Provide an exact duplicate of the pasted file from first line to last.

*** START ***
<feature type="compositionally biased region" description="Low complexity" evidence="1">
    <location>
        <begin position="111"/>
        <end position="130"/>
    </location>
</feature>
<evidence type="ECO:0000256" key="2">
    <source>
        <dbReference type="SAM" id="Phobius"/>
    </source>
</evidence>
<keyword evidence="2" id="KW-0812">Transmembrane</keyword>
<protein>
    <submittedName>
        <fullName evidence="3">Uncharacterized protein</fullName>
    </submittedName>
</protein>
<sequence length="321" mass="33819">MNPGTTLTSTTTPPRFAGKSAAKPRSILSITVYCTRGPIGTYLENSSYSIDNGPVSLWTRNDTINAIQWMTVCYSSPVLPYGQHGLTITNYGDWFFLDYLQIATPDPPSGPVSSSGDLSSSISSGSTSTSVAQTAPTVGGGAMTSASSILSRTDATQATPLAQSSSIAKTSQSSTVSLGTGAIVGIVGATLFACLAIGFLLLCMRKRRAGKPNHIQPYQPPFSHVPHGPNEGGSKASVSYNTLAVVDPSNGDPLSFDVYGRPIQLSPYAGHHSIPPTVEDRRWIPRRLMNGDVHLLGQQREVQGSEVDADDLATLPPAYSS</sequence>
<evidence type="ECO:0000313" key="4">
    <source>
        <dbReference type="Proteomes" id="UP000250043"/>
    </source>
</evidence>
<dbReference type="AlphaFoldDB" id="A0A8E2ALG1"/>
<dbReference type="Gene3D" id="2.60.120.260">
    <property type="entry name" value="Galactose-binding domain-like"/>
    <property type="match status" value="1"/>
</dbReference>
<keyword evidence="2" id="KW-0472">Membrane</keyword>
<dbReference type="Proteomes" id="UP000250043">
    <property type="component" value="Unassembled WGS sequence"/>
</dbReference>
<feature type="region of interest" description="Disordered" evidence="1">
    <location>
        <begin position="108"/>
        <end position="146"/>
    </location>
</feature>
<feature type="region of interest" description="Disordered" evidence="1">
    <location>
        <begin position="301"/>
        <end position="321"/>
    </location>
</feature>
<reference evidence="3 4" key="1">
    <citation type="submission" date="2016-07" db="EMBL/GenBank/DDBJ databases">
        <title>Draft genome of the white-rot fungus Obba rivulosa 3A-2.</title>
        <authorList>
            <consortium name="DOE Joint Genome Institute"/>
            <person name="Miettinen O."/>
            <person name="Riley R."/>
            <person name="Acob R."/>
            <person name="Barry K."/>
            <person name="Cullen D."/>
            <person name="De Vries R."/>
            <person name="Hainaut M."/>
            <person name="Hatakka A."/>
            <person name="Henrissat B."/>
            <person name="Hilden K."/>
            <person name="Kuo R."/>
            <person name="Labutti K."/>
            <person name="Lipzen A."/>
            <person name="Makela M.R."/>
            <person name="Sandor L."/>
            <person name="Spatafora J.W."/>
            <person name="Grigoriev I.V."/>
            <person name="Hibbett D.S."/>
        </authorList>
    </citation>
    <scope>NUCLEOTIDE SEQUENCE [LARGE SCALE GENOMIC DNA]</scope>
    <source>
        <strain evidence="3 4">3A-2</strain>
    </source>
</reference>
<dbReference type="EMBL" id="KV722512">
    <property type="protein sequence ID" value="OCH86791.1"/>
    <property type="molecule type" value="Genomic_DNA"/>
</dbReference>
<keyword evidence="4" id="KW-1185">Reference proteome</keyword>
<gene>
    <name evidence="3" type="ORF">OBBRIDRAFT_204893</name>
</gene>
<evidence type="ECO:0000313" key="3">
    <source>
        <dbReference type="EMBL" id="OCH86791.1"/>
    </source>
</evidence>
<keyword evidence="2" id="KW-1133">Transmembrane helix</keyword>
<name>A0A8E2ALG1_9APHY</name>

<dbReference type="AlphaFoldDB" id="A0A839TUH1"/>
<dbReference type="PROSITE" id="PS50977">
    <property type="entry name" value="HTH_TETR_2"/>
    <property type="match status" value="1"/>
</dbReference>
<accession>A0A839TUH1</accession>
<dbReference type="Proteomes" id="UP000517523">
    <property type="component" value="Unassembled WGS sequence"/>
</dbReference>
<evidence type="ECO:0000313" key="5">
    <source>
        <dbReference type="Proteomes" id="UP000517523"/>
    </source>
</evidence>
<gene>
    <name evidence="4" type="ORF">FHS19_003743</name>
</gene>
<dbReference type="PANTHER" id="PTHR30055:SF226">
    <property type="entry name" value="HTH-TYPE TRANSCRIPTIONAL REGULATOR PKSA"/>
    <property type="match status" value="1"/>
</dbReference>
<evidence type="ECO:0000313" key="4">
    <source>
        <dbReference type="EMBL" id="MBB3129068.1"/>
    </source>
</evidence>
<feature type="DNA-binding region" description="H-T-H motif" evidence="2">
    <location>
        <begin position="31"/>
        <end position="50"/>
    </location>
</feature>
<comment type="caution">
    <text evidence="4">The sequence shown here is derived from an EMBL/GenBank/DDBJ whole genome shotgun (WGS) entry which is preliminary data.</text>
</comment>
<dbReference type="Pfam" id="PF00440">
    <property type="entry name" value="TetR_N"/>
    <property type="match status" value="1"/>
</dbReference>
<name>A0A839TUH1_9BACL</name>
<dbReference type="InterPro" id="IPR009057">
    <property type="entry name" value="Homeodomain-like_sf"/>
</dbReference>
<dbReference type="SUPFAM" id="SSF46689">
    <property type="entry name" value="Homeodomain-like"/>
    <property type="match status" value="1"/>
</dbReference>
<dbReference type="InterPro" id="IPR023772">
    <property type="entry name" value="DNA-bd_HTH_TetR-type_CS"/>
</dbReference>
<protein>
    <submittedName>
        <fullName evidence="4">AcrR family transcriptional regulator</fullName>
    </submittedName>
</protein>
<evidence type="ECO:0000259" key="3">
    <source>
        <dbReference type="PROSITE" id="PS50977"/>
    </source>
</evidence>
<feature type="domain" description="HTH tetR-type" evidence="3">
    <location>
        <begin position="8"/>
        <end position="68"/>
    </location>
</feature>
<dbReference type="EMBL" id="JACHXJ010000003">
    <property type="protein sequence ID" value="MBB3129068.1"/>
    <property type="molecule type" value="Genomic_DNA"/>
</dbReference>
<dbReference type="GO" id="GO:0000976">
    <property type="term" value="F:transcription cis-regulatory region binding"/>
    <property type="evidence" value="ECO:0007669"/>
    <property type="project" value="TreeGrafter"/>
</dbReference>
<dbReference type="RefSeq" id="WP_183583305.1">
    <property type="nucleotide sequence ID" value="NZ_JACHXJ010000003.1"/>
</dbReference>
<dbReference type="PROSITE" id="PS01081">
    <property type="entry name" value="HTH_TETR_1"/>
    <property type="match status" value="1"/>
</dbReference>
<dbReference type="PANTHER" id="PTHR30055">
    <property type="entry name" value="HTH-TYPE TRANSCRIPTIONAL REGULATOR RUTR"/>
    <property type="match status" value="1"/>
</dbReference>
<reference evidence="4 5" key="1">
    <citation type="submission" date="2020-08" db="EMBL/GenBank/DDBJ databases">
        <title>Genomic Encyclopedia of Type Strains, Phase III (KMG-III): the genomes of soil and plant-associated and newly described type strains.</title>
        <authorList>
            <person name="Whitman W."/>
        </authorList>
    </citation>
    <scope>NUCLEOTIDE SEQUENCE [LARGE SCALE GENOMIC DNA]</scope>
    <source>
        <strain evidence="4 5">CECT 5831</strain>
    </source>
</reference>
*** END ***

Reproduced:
<feature type="compositionally biased region" description="Low complexity" evidence="1">
    <location>
        <begin position="111"/>
        <end position="130"/>
    </location>
</feature>
<evidence type="ECO:0000256" key="2">
    <source>
        <dbReference type="SAM" id="Phobius"/>
    </source>
</evidence>
<keyword evidence="2" id="KW-0812">Transmembrane</keyword>
<protein>
    <submittedName>
        <fullName evidence="3">Uncharacterized protein</fullName>
    </submittedName>
</protein>
<sequence length="321" mass="33819">MNPGTTLTSTTTPPRFAGKSAAKPRSILSITVYCTRGPIGTYLENSSYSIDNGPVSLWTRNDTINAIQWMTVCYSSPVLPYGQHGLTITNYGDWFFLDYLQIATPDPPSGPVSSSGDLSSSISSGSTSTSVAQTAPTVGGGAMTSASSILSRTDATQATPLAQSSSIAKTSQSSTVSLGTGAIVGIVGATLFACLAIGFLLLCMRKRRAGKPNHIQPYQPPFSHVPHGPNEGGSKASVSYNTLAVVDPSNGDPLSFDVYGRPIQLSPYAGHHSIPPTVEDRRWIPRRLMNGDVHLLGQQREVQGSEVDADDLATLPPAYSS</sequence>
<evidence type="ECO:0000313" key="4">
    <source>
        <dbReference type="Proteomes" id="UP000250043"/>
    </source>
</evidence>
<dbReference type="AlphaFoldDB" id="A0A8E2ALG1"/>
<dbReference type="Gene3D" id="2.60.120.260">
    <property type="entry name" value="Galactose-binding domain-like"/>
    <property type="match status" value="1"/>
</dbReference>
<keyword evidence="2" id="KW-0472">Membrane</keyword>
<dbReference type="Proteomes" id="UP000250043">
    <property type="component" value="Unassembled WGS sequence"/>
</dbReference>
<feature type="region of interest" description="Disordered" evidence="1">
    <location>
        <begin position="108"/>
        <end position="146"/>
    </location>
</feature>
<feature type="region of interest" description="Disordered" evidence="1">
    <location>
        <begin position="301"/>
        <end position="321"/>
    </location>
</feature>
<reference evidence="3 4" key="1">
    <citation type="submission" date="2016-07" db="EMBL/GenBank/DDBJ databases">
        <title>Draft genome of the white-rot fungus Obba rivulosa 3A-2.</title>
        <authorList>
            <consortium name="DOE Joint Genome Institute"/>
            <person name="Miettinen O."/>
            <person name="Riley R."/>
            <person name="Acob R."/>
            <person name="Barry K."/>
            <person name="Cullen D."/>
            <person name="De Vries R."/>
            <person name="Hainaut M."/>
            <person name="Hatakka A."/>
            <person name="Henrissat B."/>
            <person name="Hilden K."/>
            <person name="Kuo R."/>
            <person name="Labutti K."/>
            <person name="Lipzen A."/>
            <person name="Makela M.R."/>
            <person name="Sandor L."/>
            <person name="Spatafora J.W."/>
            <person name="Grigoriev I.V."/>
            <person name="Hibbett D.S."/>
        </authorList>
    </citation>
    <scope>NUCLEOTIDE SEQUENCE [LARGE SCALE GENOMIC DNA]</scope>
    <source>
        <strain evidence="3 4">3A-2</strain>
    </source>
</reference>
<dbReference type="EMBL" id="KV722512">
    <property type="protein sequence ID" value="OCH86791.1"/>
    <property type="molecule type" value="Genomic_DNA"/>
</dbReference>
<keyword evidence="4" id="KW-1185">Reference proteome</keyword>
<gene>
    <name evidence="3" type="ORF">OBBRIDRAFT_204893</name>
</gene>
<evidence type="ECO:0000313" key="3">
    <source>
        <dbReference type="EMBL" id="OCH86791.1"/>
    </source>
</evidence>
<keyword evidence="2" id="KW-1133">Transmembrane helix</keyword>
<name>A0A8E2ALG1_9APHY</name>

<dbReference type="AlphaFoldDB" id="A0A839TUH1"/>
<dbReference type="PROSITE" id="PS50977">
    <property type="entry name" value="HTH_TETR_2"/>
    <property type="match status" value="1"/>
</dbReference>
<accession>A0A839TUH1</accession>
<dbReference type="Proteomes" id="UP000517523">
    <property type="component" value="Unassembled WGS sequence"/>
</dbReference>
<evidence type="ECO:0000313" key="5">
    <source>
        <dbReference type="Proteomes" id="UP000517523"/>
    </source>
</evidence>
<gene>
    <name evidence="4" type="ORF">FHS19_003743</name>
</gene>
<dbReference type="PANTHER" id="PTHR30055:SF226">
    <property type="entry name" value="HTH-TYPE TRANSCRIPTIONAL REGULATOR PKSA"/>
    <property type="match status" value="1"/>
</dbReference>
<evidence type="ECO:0000313" key="4">
    <source>
        <dbReference type="EMBL" id="MBB3129068.1"/>
    </source>
</evidence>
<feature type="DNA-binding region" description="H-T-H motif" evidence="2">
    <location>
        <begin position="31"/>
        <end position="50"/>
    </location>
</feature>
<comment type="caution">
    <text evidence="4">The sequence shown here is derived from an EMBL/GenBank/DDBJ whole genome shotgun (WGS) entry which is preliminary data.</text>
</comment>
<dbReference type="Pfam" id="PF00440">
    <property type="entry name" value="TetR_N"/>
    <property type="match status" value="1"/>
</dbReference>
<name>A0A839TUH1_9BACL</name>
<dbReference type="InterPro" id="IPR009057">
    <property type="entry name" value="Homeodomain-like_sf"/>
</dbReference>
<dbReference type="SUPFAM" id="SSF46689">
    <property type="entry name" value="Homeodomain-like"/>
    <property type="match status" value="1"/>
</dbReference>
<dbReference type="InterPro" id="IPR023772">
    <property type="entry name" value="DNA-bd_HTH_TetR-type_CS"/>
</dbReference>
<protein>
    <submittedName>
        <fullName evidence="4">AcrR family transcriptional regulator</fullName>
    </submittedName>
</protein>
<evidence type="ECO:0000259" key="3">
    <source>
        <dbReference type="PROSITE" id="PS50977"/>
    </source>
</evidence>
<feature type="domain" description="HTH tetR-type" evidence="3">
    <location>
        <begin position="8"/>
        <end position="68"/>
    </location>
</feature>
<dbReference type="EMBL" id="JACHXJ010000003">
    <property type="protein sequence ID" value="MBB3129068.1"/>
    <property type="molecule type" value="Genomic_DNA"/>
</dbReference>
<dbReference type="GO" id="GO:0000976">
    <property type="term" value="F:transcription cis-regulatory region binding"/>
    <property type="evidence" value="ECO:0007669"/>
    <property type="project" value="TreeGrafter"/>
</dbReference>
<dbReference type="RefSeq" id="WP_183583305.1">
    <property type="nucleotide sequence ID" value="NZ_JACHXJ010000003.1"/>
</dbReference>
<dbReference type="PROSITE" id="PS01081">
    <property type="entry name" value="HTH_TETR_1"/>
    <property type="match status" value="1"/>
</dbReference>
<dbReference type="PANTHER" id="PTHR30055">
    <property type="entry name" value="HTH-TYPE TRANSCRIPTIONAL REGULATOR RUTR"/>
    <property type="match status" value="1"/>
</dbReference>
<reference evidence="4 5" key="1">
    <citation type="submission" date="2020-08" db="EMBL/GenBank/DDBJ databases">
        <title>Genomic Encyclopedia of Type Strains, Phase III (KMG-III): the genomes of soil and plant-associated and newly described type strains.</title>
        <authorList>
            <person name="Whitman W."/>
        </authorList>
    </citation>
    <scope>NUCLEOTIDE SEQUENCE [LARGE SCALE GENOMIC DNA]</scope>
    <source>
        <strain evidence="4 5">CECT 5831</strain>
    </source>
</reference>